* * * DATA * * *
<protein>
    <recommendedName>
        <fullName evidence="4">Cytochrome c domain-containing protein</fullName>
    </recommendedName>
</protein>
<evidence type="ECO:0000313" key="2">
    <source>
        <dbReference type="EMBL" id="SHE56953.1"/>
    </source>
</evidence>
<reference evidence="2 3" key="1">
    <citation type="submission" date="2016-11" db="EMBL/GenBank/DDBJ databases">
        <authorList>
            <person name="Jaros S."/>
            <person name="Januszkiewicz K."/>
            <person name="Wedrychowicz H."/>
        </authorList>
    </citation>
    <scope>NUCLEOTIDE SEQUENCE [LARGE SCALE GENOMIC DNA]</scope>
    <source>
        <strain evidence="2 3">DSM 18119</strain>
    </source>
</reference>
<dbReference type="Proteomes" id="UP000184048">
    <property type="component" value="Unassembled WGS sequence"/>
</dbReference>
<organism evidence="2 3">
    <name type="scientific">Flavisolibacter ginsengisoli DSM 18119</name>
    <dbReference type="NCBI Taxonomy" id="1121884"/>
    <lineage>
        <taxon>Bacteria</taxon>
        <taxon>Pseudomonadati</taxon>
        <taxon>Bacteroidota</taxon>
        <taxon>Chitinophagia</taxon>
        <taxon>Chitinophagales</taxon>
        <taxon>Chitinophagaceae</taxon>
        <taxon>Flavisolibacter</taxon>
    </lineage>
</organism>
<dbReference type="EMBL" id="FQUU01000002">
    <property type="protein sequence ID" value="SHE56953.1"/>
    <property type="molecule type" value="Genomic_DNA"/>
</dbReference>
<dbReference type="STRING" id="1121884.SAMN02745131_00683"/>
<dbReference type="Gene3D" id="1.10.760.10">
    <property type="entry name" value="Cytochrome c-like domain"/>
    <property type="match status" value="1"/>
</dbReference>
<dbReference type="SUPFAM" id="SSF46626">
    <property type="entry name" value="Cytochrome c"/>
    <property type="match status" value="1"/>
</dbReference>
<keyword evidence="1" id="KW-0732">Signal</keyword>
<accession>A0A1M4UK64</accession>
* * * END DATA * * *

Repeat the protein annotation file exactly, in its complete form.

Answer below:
<protein>
    <recommendedName>
        <fullName evidence="4">Cytochrome c domain-containing protein</fullName>
    </recommendedName>
</protein>
<evidence type="ECO:0000313" key="2">
    <source>
        <dbReference type="EMBL" id="SHE56953.1"/>
    </source>
</evidence>
<reference evidence="2 3" key="1">
    <citation type="submission" date="2016-11" db="EMBL/GenBank/DDBJ databases">
        <authorList>
            <person name="Jaros S."/>
            <person name="Januszkiewicz K."/>
            <person name="Wedrychowicz H."/>
        </authorList>
    </citation>
    <scope>NUCLEOTIDE SEQUENCE [LARGE SCALE GENOMIC DNA]</scope>
    <source>
        <strain evidence="2 3">DSM 18119</strain>
    </source>
</reference>
<dbReference type="Proteomes" id="UP000184048">
    <property type="component" value="Unassembled WGS sequence"/>
</dbReference>
<organism evidence="2 3">
    <name type="scientific">Flavisolibacter ginsengisoli DSM 18119</name>
    <dbReference type="NCBI Taxonomy" id="1121884"/>
    <lineage>
        <taxon>Bacteria</taxon>
        <taxon>Pseudomonadati</taxon>
        <taxon>Bacteroidota</taxon>
        <taxon>Chitinophagia</taxon>
        <taxon>Chitinophagales</taxon>
        <taxon>Chitinophagaceae</taxon>
        <taxon>Flavisolibacter</taxon>
    </lineage>
</organism>
<dbReference type="EMBL" id="FQUU01000002">
    <property type="protein sequence ID" value="SHE56953.1"/>
    <property type="molecule type" value="Genomic_DNA"/>
</dbReference>
<dbReference type="STRING" id="1121884.SAMN02745131_00683"/>
<dbReference type="Gene3D" id="1.10.760.10">
    <property type="entry name" value="Cytochrome c-like domain"/>
    <property type="match status" value="1"/>
</dbReference>
<dbReference type="SUPFAM" id="SSF46626">
    <property type="entry name" value="Cytochrome c"/>
    <property type="match status" value="1"/>
</dbReference>
<keyword evidence="1" id="KW-0732">Signal</keyword>
<accession>A0A1M4UK64</accession>